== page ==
The late great Edward Said said that Richard Strauss' obsession with the 18th century in his music was an assertion of "his own stubborn artificiality as a musician”. This music – Capriccio and Ariadne auf Naxos – is self-aware, mannered and clever. His suite Le Bourgeois gentilhomme was written to accompany Molière's play (and also Ariadne auf Naxos). It delights in pastiche and – ideally gentle – irony. It was the piece with which the London Symphony Orchestra and conductor Kerem Hasan would open a short programme of vivacious music at St Luke's last Wednesday, available to watch online this Sunday.

Kerem Hasan
© Marco Borggreve

Reduced strings and pairs of woodwinds make it a work of intimate luxury; in Hasan's hands it is low-fat and high flavour, creaminess offset with piquancy. He has a superb technique, combining rhythmic exactitude with an elegant and expressive legato that lets this shapely music intuit itself. 

In Strauss, Hassan was playful but never sarcastic; the woodwinds shied away from full Till Eulenspiegel crudeness and the humour from mock-solemn trombone and swaggering trumpet had a warm-hearted, Commedia dell'arte feel. The Lully Minuet was a masterpiece of studied pastiche, eyebrows raised, but not grotesquely so. The divided lower LSO strings in a dreamy ‘Entry of Cléonte’ were understated and discreetly wistful, Hasan allowing the sound to bloom but never to become indulgently sentimental. 

Hannah Kendall's The Spark Catchers fizzes with the vibrancy of what, for many, feels like another era. Composed for the 2012 Olympics for BAME ensemble Chineke!, it is after a poem by Lemn Sissay that describes the women who worked in a match factory in Stratford. Kendall imagines the smoke from matches under the moonlight, pace Sissay's poem; offbeat bass lines channel Kendall's love of grime and garage, the urgent creative traditions of east London.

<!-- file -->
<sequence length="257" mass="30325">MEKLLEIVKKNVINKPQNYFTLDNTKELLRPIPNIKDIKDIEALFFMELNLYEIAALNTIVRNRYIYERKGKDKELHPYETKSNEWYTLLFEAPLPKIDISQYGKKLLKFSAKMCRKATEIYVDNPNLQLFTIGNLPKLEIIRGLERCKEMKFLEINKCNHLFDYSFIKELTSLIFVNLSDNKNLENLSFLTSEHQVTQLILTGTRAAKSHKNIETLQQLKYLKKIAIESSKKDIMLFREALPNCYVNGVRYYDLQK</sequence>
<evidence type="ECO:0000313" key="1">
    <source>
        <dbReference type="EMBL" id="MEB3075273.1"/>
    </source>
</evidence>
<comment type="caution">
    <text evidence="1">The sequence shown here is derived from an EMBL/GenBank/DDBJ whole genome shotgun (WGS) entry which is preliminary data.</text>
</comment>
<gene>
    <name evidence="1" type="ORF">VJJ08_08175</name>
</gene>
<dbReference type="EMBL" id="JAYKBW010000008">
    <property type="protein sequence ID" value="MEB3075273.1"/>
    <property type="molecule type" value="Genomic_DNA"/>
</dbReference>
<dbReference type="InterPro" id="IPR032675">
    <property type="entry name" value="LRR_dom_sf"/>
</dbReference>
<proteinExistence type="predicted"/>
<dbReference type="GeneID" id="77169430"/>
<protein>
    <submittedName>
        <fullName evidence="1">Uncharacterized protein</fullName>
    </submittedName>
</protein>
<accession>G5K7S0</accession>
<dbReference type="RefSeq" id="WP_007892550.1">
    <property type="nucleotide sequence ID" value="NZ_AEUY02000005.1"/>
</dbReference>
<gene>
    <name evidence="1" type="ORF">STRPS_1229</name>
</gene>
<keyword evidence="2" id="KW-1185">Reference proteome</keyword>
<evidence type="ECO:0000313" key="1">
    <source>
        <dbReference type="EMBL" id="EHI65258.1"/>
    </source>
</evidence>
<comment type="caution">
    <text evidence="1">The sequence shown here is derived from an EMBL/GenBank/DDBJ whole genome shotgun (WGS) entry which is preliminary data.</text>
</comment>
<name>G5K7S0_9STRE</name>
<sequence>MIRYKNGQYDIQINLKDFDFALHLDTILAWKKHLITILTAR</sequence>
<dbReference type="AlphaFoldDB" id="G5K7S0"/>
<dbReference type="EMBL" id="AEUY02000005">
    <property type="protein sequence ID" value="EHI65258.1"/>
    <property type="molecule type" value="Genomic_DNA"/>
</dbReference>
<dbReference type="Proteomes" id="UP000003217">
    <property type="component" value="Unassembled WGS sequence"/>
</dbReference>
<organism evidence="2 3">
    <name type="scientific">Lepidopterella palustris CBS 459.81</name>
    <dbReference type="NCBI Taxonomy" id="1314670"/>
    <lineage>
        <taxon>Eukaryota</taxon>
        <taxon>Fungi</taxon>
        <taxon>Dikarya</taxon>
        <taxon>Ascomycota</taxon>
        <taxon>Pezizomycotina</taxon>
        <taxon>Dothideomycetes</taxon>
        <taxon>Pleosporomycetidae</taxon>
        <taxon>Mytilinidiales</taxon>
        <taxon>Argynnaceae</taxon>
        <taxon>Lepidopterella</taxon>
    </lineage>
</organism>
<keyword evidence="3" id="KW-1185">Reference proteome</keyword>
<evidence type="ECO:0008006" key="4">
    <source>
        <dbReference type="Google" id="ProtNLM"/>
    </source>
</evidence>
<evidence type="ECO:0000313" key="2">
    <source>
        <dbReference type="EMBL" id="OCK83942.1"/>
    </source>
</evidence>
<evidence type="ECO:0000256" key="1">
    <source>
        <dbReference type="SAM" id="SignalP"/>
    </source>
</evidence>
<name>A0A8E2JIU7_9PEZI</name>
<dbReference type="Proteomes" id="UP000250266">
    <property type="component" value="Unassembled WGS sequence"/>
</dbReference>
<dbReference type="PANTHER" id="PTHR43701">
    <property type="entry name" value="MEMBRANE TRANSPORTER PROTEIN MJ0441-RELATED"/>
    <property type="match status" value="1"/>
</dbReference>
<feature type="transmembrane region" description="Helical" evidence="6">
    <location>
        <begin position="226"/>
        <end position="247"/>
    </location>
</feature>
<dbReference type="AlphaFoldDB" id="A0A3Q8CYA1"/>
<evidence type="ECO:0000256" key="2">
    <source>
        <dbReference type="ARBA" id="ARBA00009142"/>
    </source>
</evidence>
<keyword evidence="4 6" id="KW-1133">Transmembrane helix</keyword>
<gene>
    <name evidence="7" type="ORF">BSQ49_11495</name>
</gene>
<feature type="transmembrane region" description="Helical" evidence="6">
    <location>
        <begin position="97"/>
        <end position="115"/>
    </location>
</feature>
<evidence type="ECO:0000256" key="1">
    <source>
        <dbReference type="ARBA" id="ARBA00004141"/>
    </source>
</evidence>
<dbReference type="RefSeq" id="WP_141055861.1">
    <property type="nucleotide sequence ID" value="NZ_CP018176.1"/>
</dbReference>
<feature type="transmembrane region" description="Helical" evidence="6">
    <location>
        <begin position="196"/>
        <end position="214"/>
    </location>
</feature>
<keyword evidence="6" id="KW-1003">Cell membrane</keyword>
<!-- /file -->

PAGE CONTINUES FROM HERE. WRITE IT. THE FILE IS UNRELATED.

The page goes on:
This is inviting music, melodic and its rhythmic gestures are bold and intuitive. Harmonies are bright and appealing, with imaginative orchestration creating evocative surfaces: glistening clouds of strings are spiked with harp, and thickened with a blend of trumpet, cellos and oboe in the tender starlit interlude. The only thing this well-crafted performance wanted was, well, a little more excitement, particularly in the final bravura surging leap in the strings, which didn't quite flash with ferrous brilliance. 

Bartók's Dance Suite is a dynamically heterogeneous work too and also one that comes from, and is rooted in, an urban context. Written to commemorate the coming together of two distinct halves – the flat town of Pest and the hilly Buda – Bartók includes music from across central and eastern European musical traditions in this compact, if far-ranging, anthology of a work. Motifs mingle and chatter as if in one of the Hungarian capital's elegant 1920s art deco cafes. Sometimes we dip into the grungier cityscape of his contemporaneous ballet The Miraculous Mandarin.

Hasan and the LSO had a particular taste for the work's muddy lugubriousness, enjoying the rich murk of low brass, double basses striking their instruments with the wood of the bow, and grotty trombone slides; the violins drew feral growls sounds from passages played high on their G-strings. There were lots of comic touches too, from buffo tuba and bassoon at the opening. Lighter moments were handled with the same guileless charm as in the earlier Strauss. Hasan's conducting left room for moments of hushed magic: string harmonics like rushes of air; or the enigmatic solo viola of Edward Vandespar. In the final minutes the LSO really did cut loose – what a treat to be sat above the percussion!